What was the cost of processing?
We were lucky to have had two volunteers to process Gift Aid, but their work would have to be double-checked by a full-time member of staff. It was a hugely admin-heavy and challenging process.
Now we can avoid tying up staff time in this and we’ve been able to free up a staff member who used to work solely on admin: they can now focus on communications with participants instead of processing paperwork. So we have more time and staff resource to promote the event, engage with people taking part, and encourage them to raise more.
So it’s saved you time?
Yes, we’ve saved a huge amount of admin time, and people time too, which is also a cost. That time saved has already been put to good use – we’ve already reviewed this year’s channel swim, and we’re looking to how it can be improved in 2009 and planning for next year. We’re setting these new targets much earlier than we used to be able to (in March or April) because most of the money has come in and we’ve had time to reflect and review.
Have there been any other benefits to using Justgiving?
An added benefit from an organisational position is the increase in cash flow earlier on in the year – we get more money, much earlier. This is great because, whereas we used to release money from high interest deposit accounts to cover the costs of running the charity, our increased cash flow has covered those costs, and our investments have remained working for us and generating additional money for Aspire.
We have reserves committed to supporting projects in the future, but they are safe earning interest at 6.75%, not covering the running costs of the charity. We received much more than we’d planned and budgeted for, so it’s great that we’ve not had to dip into our reserves to support the event. And for charities facing difficult times, we need to do anything we can to make any cash deposits we have work hard for us.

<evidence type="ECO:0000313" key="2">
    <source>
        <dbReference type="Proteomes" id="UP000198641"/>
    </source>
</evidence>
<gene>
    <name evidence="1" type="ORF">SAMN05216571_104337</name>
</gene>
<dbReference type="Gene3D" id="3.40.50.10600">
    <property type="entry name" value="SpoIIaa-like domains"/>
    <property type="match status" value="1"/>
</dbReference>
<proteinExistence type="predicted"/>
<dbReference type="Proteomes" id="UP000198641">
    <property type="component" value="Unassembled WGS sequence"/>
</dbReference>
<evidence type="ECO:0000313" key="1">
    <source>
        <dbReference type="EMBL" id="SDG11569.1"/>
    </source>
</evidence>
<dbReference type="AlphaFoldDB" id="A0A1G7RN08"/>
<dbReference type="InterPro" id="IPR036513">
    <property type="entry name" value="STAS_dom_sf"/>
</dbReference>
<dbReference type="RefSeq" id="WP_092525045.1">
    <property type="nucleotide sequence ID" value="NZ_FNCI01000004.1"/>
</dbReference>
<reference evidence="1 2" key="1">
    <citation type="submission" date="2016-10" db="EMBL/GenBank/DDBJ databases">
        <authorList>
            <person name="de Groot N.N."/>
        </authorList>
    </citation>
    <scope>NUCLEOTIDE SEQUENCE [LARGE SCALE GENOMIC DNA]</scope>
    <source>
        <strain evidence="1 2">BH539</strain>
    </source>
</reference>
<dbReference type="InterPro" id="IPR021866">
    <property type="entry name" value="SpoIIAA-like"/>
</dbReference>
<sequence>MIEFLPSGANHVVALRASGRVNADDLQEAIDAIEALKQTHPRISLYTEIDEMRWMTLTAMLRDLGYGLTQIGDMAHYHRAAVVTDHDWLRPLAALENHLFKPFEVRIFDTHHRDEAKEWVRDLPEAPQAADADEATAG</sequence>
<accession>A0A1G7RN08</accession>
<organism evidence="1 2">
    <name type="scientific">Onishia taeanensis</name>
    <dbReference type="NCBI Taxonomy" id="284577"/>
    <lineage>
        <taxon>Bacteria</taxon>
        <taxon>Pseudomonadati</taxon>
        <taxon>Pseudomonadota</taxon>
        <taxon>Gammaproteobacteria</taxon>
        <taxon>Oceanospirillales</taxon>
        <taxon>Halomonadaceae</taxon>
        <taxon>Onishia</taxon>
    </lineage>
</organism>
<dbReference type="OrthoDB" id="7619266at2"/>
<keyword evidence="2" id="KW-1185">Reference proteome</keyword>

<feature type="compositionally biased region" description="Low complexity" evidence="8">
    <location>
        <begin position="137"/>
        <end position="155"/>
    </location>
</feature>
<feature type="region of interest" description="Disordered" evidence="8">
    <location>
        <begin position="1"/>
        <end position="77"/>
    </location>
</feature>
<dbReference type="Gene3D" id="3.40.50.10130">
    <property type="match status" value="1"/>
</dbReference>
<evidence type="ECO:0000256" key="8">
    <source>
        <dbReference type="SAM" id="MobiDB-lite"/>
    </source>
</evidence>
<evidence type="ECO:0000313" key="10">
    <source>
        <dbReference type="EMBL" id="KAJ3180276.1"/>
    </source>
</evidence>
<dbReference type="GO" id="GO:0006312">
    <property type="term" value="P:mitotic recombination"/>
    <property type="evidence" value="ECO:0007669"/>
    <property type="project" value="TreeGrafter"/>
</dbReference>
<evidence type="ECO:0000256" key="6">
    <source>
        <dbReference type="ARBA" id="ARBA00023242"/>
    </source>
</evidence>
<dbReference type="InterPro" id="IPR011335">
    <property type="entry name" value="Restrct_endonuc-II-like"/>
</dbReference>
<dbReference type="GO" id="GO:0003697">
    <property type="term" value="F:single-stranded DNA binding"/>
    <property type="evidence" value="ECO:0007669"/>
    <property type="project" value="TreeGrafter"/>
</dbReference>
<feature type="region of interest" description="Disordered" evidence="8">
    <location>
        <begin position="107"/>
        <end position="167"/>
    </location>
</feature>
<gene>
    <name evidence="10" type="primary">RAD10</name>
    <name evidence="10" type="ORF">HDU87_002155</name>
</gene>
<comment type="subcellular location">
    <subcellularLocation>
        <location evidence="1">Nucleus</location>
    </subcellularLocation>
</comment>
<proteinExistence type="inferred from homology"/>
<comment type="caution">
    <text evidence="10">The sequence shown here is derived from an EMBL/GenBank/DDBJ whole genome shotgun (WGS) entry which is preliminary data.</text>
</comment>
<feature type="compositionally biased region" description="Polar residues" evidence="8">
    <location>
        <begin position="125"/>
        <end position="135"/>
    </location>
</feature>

So the performance of the Channel swim has supported all of your other work?
Yes, it couldn’t have happened in a better year, when we’ve expanded our housing programme and added nine new properties, equipping, furnishing, and adapting them.
We also asked Chris Field, Head of Fundraising and Marketing, a couple of questions about Justgiving:
Does it make a difference that we are a small social enterprise with transparent values, and not a big corporate organisation?
We appreciate being able to communicate readily with all at Justgiving, and it is refreshing to have queries dealt with straight away rather than being passed from one to the next without a conclusive answer. Often the case with larger organisations in my experience…
Also, I was wondering whether you could comment on whether Justgiving’s reputation among donors has had anything to do with your increased success?
We were recently approached by a company offering us the capacity to set up online giving pages in house. Given the amount of online giving pages we have registered with Justgiving (in excess of 2,000 this year) we did give this serious consideration. However, due to both the quality of service offered by Justgiving, as well as the strength of the Justgiving brand, we decided against this. We felt that as we are a small charity, with relatively little brand awareness amongst the general public, that people would feel happier entrusting their credit card details with a company as trustworthy as Justgiving. That’s not to say that we’re not trustworthy! Just a little less well known…
Thanks very much for taking the time to speak to us Brian and Chris. We hope this year’s event is an even bigger success for you and the charity.